Durability: The average mattress, regardless of design, will perform for six to seven years. Some mattress types, such as innersprings and polyfoam models, are associated with shorter lifespans, and may begin to sag and feel uncomfortable after as little as two to three years. Other types, such as latex or airbed models, may perform without issue for more than eight years. Airbeds are somewhat durable, but they are prone to breakdowns and malfunctions. Regardless of the mattress type, owners should plan to replace their mattress every seven to eight years, if not sooner.

Understanding mattress durability is important to evaluating a mattress warranty. Some more expensive mattress models come with warranties that span 20 years or longer, and often tout this extended coverage as a selling point. However, a 10-year warranty will be sufficient for the vast majority of mattresses sold today.

Temperature neutrality: Many individuals naturally sleep hot, and some medications for seniors have side effects that can affect sleep temperature. A mattress that is temperature-neutral is neither too warm nor too cold, and will provide a comfortable surface for sleeper’s throughout the night.

Mattresses with thick foam layers tend to sleep the warmest because solid foam absorbs and traps body heat. Mattresses may feature foam layers infused with cooling gels, but some owners claim these models sleep just as warm as those that do not contain gels. Mattresses with coil layers, such as innersprings and hybrids, tend to sleep cooler because of better air circulation through these layers.

Noise: Squeaks and creaks from mattresses are a major source of nighttime sleep disruptions, particularly from people who share their bed with another person. Innersprings and hybrids tend to be the loudest mattresses due to their steel components, and airbeds with electrical systems also tend to produce a fair amount of noise. Foam and latex mattresses, by comparison, are virtually silent when bearing weight.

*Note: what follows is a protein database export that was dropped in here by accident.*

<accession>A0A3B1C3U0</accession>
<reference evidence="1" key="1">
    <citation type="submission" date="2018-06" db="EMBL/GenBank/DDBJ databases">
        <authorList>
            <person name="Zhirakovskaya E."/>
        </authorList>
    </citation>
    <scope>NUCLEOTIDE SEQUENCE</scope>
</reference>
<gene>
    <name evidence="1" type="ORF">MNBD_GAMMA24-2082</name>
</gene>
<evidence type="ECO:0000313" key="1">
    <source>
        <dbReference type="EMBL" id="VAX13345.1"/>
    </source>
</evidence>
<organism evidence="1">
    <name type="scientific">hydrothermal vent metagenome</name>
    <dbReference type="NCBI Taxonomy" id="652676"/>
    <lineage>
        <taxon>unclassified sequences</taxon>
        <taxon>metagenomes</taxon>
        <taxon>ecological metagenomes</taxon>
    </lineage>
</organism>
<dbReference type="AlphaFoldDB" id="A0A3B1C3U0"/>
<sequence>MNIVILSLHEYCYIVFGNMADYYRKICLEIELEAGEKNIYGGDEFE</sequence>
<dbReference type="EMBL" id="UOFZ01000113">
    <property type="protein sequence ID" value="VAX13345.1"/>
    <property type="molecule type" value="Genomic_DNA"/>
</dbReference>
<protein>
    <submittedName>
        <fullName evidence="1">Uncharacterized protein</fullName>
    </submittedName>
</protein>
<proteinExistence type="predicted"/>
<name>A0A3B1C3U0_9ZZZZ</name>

Motion isolation: Like noise, motion transfer can cause nighttime sleep disruptions for couples. Motion transfer may occur when someone shifts positions, or gets out of or into bed. Mattresses that isolate motion will absorb the transfer and prevent it from spreading to other areas of the sleep surface. This can significantly decrease sleep disruptions.

Odor potential: Mattresses usually emit some light smells when they are new. These odors are known as ‘off-gassing.’ In most cases, these smells will dissipate after a couple of days, particularly in well-ventilated rooms. However, some mattress models — memory foam in particular — are associated with unpleasant, long-lasting odors that never fully go away. These models can cause sleep issues for people who are overly sensitive to bad smells.

Edge support: Mattresses may develop sinkage along the perimeter where people sit when they are getting into and out of bed. Over time, this sinkage can affect the shape of the sleep surface and undermine its supportive qualities. Some mattresses are reinforced along the edges to help reduce sinkage and maintain a flat, even surface.

Ease of movement: Seniors who experience chronic pain may roll over in bed or adjust their sleep position throughout the night in order to stay comfortable. Some mattresses offer little resistance and are much easier to move on as a result, while those that sink deeply may disrupt position changes and cause discomfort.

Price: A new mattress will be a major investment for most people. Shoppers should expect to pay at least $600 for a Queen-size memory foam or innerspring mattress, and price-points for other mattress types — such as latex and hybrid models — are more than double that amount.

Mattress budget will vary by household, but many seniors live on a fixed income that may prevent them from purchasing a high-end mattress model. However, shoppers should note that the price-point of a mattress does not necessarily correlate to quality. Most people will be able to find a mattress of any type that meets their physical needs and preferences for $1,500 or less — in some cases, much less.

The table below rates each of the five most common mattress types based on the criteria listed above. For more information on these mattress types, please visit the links in the top row of the table.

Mattress Type Innerspring Foam Latex Hybrid Airbed
Construction Foam comfort layers
Steel coils in the support core
Polyfoam and/or memory foam layers in the comfort layer
Polyfoam layer(s) in the support core
Latex layer(s) in the comfort layer
Latex or polyfoam layers in the support core